• Question: Hi Matt, I read on your profile that you like "zapping cells with lasers" , and I was wondering how you are able to zap them with lasers when they are so tiny you can't even see them unless you use a microscope. I want to try that someday! It sound fun

    Asked by Betty to Matt on 18 Nov 2014.
    • Photo: Matt Bilton

      Matt Bilton answered on 18 Nov 2014:

      This is a great question! I use two different machines that both zap cells with lasers. In both cases – the lasers actually stay still, only the cells move! The first machine is in fact a microscope, so even though the cells are tiny I can see them. The cells are stuck down on a glass slide so I just have to move the slide until it is above the laser beam.

      The other machine is called a ‘flow cytometer’. Flow cytometers are pretty clever, because I can put all of my cells in a container, and the machine sucks them up into a stream of fluid. The fluid gets thinner and thinner, until eventually the cells are whizzing through the machine in single file. Like in the microscope, the lasers in this particular machine are not too dangerous – you wouldn’t want to look at them because they would damage your eyes – but they won’t burn or anything. But you can stick molecules onto your cells that absorb the laser light, and then they glow a different colour in a way that can be detected by the machine.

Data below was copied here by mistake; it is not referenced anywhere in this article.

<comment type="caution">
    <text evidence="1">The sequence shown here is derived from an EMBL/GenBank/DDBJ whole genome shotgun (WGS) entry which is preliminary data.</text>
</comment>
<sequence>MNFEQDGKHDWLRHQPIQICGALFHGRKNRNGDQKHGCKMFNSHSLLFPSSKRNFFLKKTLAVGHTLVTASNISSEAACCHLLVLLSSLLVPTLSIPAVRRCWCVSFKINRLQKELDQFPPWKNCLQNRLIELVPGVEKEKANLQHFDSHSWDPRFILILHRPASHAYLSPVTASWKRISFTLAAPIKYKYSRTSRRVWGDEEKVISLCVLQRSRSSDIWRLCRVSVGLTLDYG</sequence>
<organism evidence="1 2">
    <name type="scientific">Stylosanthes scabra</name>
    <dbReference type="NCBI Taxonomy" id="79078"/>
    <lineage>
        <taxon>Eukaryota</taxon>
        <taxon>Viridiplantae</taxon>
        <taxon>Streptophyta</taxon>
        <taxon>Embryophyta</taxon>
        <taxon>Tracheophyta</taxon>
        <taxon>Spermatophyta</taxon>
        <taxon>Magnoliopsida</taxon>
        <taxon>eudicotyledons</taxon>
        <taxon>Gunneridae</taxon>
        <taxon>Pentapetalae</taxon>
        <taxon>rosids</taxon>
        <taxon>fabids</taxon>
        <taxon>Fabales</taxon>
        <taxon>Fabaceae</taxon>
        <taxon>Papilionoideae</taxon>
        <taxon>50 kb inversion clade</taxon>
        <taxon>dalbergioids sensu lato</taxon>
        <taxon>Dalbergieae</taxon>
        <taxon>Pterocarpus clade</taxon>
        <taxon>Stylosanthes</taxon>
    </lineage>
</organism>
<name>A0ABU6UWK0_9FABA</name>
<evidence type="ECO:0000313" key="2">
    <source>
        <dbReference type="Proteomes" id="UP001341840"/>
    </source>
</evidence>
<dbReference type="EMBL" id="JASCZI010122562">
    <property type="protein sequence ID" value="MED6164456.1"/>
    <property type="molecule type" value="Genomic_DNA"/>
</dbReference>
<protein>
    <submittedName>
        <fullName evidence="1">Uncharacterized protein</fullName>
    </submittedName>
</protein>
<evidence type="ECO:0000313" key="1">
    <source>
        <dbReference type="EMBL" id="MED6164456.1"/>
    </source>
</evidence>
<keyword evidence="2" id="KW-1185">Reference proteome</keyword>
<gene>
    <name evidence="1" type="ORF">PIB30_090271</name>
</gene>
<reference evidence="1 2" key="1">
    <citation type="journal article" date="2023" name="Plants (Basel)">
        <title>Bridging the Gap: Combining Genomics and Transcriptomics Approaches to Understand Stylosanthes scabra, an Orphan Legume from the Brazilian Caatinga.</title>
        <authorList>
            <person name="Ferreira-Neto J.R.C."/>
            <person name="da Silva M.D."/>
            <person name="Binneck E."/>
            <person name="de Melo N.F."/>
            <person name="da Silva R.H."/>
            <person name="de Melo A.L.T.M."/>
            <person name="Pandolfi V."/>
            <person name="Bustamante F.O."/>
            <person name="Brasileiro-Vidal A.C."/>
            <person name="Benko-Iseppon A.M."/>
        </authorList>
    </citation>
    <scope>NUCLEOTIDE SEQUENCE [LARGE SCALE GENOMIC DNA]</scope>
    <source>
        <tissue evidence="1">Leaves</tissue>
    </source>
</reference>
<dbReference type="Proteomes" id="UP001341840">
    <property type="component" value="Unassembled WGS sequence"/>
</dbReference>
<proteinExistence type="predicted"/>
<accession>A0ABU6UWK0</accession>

So I stick these glowing molecules onto some of the cells, and I run them all one at a time past 3 or 4 lasers which are turned on inside the machine. The cells fly through the laser beams, and if they have one of the molecules attached, they’ll glow a certain colour just as the laser hits them! There is a detector in the machine which knows if the cell was glowing or not. It can either tell you later, which is useful if you have already done an experiment. The glowing molecules may only stick to cells that were activated in the experiment, and this can tell you which ones! Or if you haven’t done an experiment yet, it can actually flick the cells with the molecules into a new container so you can then use them later.

      This lets you pick out even just a single type of cell, out of a big mixture of lots. I’m studying one particular sort of white blood cell so this helps me get hold of some of those, even when I start from the huge blend of cells we have in our blood!

      Hope this answers your question!